Learn about an example of a supply chain attack in which a legitimate website was breached by a website builder used by creative and digital agencies.
Cybercriminals also use supply chains as a means of reaching the widest audience with malware. Identifying and disrupting a strategically important element is the efficient use of resources and can lead to large numbers of infections.
The Shylock banking Trojan is a good example. In July 2014, a joint operation by law enforcement agencies and the cybersecurity community focused on e-banking in the UK, Italy and the US reduced the threat of the group behind the virus.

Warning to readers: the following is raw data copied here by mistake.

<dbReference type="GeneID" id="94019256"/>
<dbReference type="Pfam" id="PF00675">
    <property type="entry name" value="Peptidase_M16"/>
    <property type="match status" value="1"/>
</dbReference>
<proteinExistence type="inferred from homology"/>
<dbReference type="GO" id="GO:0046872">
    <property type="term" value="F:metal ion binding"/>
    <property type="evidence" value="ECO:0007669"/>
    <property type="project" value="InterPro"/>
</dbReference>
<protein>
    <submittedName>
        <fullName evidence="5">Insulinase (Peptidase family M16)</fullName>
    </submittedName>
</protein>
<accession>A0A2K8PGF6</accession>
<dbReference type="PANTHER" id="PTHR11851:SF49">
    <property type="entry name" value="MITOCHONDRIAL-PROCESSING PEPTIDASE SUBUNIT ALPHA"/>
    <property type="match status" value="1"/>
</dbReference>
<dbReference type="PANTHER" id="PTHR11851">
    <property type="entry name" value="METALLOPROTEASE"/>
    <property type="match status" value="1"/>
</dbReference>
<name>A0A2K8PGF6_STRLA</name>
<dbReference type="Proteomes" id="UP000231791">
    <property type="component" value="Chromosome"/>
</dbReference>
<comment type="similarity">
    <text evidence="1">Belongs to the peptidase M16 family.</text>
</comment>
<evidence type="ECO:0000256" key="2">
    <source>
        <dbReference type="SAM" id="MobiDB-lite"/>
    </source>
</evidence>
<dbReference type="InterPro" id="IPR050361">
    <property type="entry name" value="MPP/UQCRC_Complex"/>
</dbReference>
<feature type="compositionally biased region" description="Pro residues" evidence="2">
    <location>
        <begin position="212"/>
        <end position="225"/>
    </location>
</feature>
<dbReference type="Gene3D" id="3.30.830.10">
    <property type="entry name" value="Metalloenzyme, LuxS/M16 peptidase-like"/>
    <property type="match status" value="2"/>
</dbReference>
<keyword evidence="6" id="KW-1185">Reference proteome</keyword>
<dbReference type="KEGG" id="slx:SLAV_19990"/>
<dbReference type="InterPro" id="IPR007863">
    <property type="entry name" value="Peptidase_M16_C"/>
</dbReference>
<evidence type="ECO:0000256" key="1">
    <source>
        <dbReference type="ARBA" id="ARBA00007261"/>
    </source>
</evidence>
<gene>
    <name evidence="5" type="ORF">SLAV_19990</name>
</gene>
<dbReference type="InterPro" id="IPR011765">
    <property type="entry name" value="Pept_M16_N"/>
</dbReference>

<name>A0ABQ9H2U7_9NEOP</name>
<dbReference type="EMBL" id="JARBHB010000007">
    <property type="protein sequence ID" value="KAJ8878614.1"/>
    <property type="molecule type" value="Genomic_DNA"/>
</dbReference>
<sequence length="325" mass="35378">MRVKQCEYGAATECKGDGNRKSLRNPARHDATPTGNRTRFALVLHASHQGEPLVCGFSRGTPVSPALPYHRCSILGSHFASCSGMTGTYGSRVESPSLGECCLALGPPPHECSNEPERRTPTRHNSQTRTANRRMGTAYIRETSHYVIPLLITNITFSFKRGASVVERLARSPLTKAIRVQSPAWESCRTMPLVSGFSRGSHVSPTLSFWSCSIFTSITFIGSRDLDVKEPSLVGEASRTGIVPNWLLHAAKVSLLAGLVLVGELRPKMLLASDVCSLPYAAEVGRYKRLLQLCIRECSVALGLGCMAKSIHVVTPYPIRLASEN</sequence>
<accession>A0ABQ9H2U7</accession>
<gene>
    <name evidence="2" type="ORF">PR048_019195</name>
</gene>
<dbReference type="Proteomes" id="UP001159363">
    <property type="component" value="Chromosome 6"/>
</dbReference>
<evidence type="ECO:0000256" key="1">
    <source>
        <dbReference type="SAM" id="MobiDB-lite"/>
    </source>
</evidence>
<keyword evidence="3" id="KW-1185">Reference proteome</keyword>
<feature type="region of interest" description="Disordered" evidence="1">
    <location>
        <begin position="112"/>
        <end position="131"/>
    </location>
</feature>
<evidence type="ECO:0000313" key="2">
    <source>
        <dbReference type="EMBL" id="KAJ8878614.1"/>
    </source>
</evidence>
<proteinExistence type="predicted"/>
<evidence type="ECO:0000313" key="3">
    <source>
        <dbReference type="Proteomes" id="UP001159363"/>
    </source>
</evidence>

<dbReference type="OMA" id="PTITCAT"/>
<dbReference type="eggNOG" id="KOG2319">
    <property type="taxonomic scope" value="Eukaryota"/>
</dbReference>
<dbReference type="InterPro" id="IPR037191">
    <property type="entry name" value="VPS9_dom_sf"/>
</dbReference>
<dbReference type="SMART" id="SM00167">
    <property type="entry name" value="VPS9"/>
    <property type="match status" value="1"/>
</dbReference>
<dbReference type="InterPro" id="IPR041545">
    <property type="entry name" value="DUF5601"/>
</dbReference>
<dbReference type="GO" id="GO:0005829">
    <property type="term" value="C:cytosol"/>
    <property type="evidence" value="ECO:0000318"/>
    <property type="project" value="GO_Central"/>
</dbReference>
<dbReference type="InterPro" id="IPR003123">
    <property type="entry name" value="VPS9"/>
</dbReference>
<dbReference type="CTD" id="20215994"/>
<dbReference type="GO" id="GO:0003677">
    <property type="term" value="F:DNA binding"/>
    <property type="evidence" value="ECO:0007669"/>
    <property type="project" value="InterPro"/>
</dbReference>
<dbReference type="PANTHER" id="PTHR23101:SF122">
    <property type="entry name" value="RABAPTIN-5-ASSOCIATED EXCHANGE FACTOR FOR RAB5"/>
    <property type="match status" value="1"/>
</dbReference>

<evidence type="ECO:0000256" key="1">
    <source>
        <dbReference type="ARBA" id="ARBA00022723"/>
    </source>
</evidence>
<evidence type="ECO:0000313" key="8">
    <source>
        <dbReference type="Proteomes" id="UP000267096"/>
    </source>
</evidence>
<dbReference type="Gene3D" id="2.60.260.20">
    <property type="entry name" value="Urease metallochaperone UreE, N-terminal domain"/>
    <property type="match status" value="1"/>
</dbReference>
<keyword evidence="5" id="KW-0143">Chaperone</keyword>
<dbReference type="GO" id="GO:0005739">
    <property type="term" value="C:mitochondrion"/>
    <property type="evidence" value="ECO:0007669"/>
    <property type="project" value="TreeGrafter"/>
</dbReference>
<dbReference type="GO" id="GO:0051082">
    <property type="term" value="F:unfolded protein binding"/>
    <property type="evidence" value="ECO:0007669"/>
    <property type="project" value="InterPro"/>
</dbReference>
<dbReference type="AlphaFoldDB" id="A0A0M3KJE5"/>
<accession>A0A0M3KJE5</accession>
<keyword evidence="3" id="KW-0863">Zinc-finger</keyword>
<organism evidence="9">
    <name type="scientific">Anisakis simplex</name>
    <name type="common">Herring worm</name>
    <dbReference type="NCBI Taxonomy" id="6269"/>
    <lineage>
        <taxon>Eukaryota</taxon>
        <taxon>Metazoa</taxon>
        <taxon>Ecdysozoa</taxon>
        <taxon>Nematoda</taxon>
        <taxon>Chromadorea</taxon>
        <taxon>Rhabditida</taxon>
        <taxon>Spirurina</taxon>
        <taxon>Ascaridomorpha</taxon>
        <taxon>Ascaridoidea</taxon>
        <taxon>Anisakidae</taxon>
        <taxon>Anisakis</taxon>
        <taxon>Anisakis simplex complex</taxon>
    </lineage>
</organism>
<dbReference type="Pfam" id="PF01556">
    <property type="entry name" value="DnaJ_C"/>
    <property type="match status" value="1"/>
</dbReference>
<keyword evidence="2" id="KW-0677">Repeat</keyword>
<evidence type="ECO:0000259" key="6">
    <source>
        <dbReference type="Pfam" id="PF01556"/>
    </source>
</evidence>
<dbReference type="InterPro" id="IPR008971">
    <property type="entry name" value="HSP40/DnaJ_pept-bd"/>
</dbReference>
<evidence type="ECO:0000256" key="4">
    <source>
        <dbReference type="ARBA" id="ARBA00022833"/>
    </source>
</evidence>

Shylock attackers compromise legitimate websites through website builders used by creative and digital agencies. They used a redirect script that sent victims to a malicious domain owned by the author of Sherlock. From there, the Sherlock malware was downloaded and installed on systems browsing legitimate websites.
The economics of the effort made this a very successful endeavor. By integrating a number of different features employed by other malware, Shylock is able to perform customizable “man-in-the-browser” attacks that avoid detection and protect itself from analysis.
The attack did not compromise multiple legitimate websites individually, but targeted the core script of a website template designed by the UK-based creative digital agency.